High protein diets improve blood glucose control, study shows

Kurt Wood
Mon, 21 Sep 2015
High protein diets improve blood glucose control, study shows
Diets high in protein improve blood sugar control in people with type 2 diabetes, according to new research.

The study, presented at the 51st Annual Meeting of the European Association for the Study of Diabetes, did not incur any adverse effects on kidney function.

The researchers analysed the impact of two different high-protein diets: one derived from animal protein, and one from plant protein.

In total, 37 people took part in the study, 24 men and 13 women. Each participant was randomly assigned to either the plant protein-based or animal protein-based group, then followed that diet for six weeks.

All participants reported lower HbA1c levels and liver fat. The animal protein group improved their insulin sensitivityinsulin sensitivity, and the plant protein group experienced better kidney function. No improvement in kidney function was reported by the animal protein group.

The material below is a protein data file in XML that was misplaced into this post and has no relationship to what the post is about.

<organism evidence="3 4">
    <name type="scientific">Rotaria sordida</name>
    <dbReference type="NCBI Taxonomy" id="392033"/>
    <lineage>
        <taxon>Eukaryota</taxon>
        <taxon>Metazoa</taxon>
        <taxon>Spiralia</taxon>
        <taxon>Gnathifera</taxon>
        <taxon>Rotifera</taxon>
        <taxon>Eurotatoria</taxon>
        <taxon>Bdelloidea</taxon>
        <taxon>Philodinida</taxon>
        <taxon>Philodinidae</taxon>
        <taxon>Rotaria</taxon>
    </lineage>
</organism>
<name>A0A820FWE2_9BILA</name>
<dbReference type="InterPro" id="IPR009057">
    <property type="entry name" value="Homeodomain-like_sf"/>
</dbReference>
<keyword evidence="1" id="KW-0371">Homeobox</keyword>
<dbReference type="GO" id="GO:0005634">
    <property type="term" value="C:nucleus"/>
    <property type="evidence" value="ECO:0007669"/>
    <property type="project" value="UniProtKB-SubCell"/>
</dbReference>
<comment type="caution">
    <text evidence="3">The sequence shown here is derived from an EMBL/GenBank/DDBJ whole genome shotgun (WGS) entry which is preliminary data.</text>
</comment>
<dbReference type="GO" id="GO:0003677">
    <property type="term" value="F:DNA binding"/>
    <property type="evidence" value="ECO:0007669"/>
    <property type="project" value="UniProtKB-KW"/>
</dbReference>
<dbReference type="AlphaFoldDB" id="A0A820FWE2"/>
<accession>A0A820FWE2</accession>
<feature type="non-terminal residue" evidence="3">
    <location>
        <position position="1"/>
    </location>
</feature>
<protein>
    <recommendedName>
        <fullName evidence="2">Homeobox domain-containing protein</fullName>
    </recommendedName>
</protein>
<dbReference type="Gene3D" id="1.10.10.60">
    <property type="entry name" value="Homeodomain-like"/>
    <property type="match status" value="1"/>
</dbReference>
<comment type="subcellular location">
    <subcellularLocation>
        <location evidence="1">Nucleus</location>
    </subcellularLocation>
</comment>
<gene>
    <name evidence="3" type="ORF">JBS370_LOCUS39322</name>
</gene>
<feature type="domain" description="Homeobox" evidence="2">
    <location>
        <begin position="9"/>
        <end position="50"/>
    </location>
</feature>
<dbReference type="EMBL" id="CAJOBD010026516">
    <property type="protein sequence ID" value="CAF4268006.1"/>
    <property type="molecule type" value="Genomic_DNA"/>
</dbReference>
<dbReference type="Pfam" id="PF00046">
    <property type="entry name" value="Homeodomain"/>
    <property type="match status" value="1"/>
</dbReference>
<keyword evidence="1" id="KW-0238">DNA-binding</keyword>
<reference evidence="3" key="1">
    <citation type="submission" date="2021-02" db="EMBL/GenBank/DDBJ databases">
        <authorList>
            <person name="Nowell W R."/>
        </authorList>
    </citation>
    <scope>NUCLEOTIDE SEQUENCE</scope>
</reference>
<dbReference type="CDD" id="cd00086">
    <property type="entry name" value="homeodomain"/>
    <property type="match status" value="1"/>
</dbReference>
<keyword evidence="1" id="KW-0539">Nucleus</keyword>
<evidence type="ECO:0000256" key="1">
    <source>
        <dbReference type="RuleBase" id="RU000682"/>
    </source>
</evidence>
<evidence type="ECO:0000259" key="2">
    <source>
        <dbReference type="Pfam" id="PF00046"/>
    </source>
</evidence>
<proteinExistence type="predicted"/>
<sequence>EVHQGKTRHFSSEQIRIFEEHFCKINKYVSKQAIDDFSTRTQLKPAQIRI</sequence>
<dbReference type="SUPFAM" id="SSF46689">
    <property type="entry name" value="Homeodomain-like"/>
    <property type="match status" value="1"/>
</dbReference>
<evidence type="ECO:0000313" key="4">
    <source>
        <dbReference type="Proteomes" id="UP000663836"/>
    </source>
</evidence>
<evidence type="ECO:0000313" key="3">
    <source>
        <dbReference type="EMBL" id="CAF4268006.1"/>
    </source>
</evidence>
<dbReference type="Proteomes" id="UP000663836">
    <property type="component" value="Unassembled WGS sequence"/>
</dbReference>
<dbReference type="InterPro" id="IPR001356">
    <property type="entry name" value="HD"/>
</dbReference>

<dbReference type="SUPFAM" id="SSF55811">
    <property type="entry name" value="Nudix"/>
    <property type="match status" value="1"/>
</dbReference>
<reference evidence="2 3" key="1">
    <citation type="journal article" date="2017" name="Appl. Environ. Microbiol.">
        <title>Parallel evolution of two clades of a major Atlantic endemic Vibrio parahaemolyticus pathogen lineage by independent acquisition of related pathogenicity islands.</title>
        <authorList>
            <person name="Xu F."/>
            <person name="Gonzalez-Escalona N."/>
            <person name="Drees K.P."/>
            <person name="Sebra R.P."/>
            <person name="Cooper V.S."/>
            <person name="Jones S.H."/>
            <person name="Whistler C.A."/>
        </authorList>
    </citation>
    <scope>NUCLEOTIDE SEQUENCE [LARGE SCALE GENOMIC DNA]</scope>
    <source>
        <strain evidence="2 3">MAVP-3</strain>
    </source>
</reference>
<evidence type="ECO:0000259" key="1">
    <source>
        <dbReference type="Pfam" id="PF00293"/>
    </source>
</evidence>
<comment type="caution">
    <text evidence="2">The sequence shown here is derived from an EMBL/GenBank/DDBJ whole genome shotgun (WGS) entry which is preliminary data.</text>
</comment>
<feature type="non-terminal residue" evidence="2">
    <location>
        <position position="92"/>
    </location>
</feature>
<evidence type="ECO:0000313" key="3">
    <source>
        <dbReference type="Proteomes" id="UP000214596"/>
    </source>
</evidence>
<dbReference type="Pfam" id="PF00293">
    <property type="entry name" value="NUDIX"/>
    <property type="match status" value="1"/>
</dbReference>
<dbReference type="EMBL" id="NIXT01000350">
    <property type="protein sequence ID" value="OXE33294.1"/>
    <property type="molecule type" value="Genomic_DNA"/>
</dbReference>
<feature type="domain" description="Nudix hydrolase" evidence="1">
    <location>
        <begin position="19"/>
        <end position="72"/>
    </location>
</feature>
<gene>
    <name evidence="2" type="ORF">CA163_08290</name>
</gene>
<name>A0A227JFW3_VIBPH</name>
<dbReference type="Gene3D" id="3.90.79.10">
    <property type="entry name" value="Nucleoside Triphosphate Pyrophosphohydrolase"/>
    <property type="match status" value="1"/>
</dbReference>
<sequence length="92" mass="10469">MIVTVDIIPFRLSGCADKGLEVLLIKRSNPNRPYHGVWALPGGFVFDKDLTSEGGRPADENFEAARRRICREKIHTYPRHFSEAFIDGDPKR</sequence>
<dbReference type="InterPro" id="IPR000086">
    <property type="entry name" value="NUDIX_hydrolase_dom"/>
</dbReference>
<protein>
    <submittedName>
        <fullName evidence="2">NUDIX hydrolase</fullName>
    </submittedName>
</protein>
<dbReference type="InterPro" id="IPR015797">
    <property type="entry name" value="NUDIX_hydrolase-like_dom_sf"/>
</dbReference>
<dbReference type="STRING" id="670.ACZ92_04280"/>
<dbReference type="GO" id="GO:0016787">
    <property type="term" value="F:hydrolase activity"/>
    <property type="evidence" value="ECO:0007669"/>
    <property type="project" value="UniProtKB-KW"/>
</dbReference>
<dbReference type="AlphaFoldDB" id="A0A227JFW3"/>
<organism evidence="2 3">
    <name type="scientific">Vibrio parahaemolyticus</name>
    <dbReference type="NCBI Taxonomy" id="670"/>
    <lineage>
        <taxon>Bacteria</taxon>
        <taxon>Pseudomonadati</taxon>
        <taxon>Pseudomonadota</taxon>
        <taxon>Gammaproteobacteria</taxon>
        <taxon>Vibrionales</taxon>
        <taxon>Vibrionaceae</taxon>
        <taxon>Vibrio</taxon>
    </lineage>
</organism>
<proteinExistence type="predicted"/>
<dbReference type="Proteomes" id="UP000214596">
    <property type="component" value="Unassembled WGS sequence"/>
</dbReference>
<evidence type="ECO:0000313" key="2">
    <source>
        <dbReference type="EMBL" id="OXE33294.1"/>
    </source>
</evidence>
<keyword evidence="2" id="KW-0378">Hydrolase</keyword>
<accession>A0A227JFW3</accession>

The study focused exclusively on people with type 2 diabetes. Although the findings could translate to people with type 1 diabetes, the researchers did not examine it.

"In diabetic subjects, the six-week high-protein diet leads to an improvement in glucose metabolism and decrease in liver fat independently from the protein source," wrote the researchers.

"The high-protein diet has no adverse effects on kidney parameters, moreover the kidney function actually improved in the plant protein group."

The findings, although interesting, need to be tested further. Only 37 people took part in the study, which is not enough to draw definitive conclusions, so larger studies with a wider range are needed.
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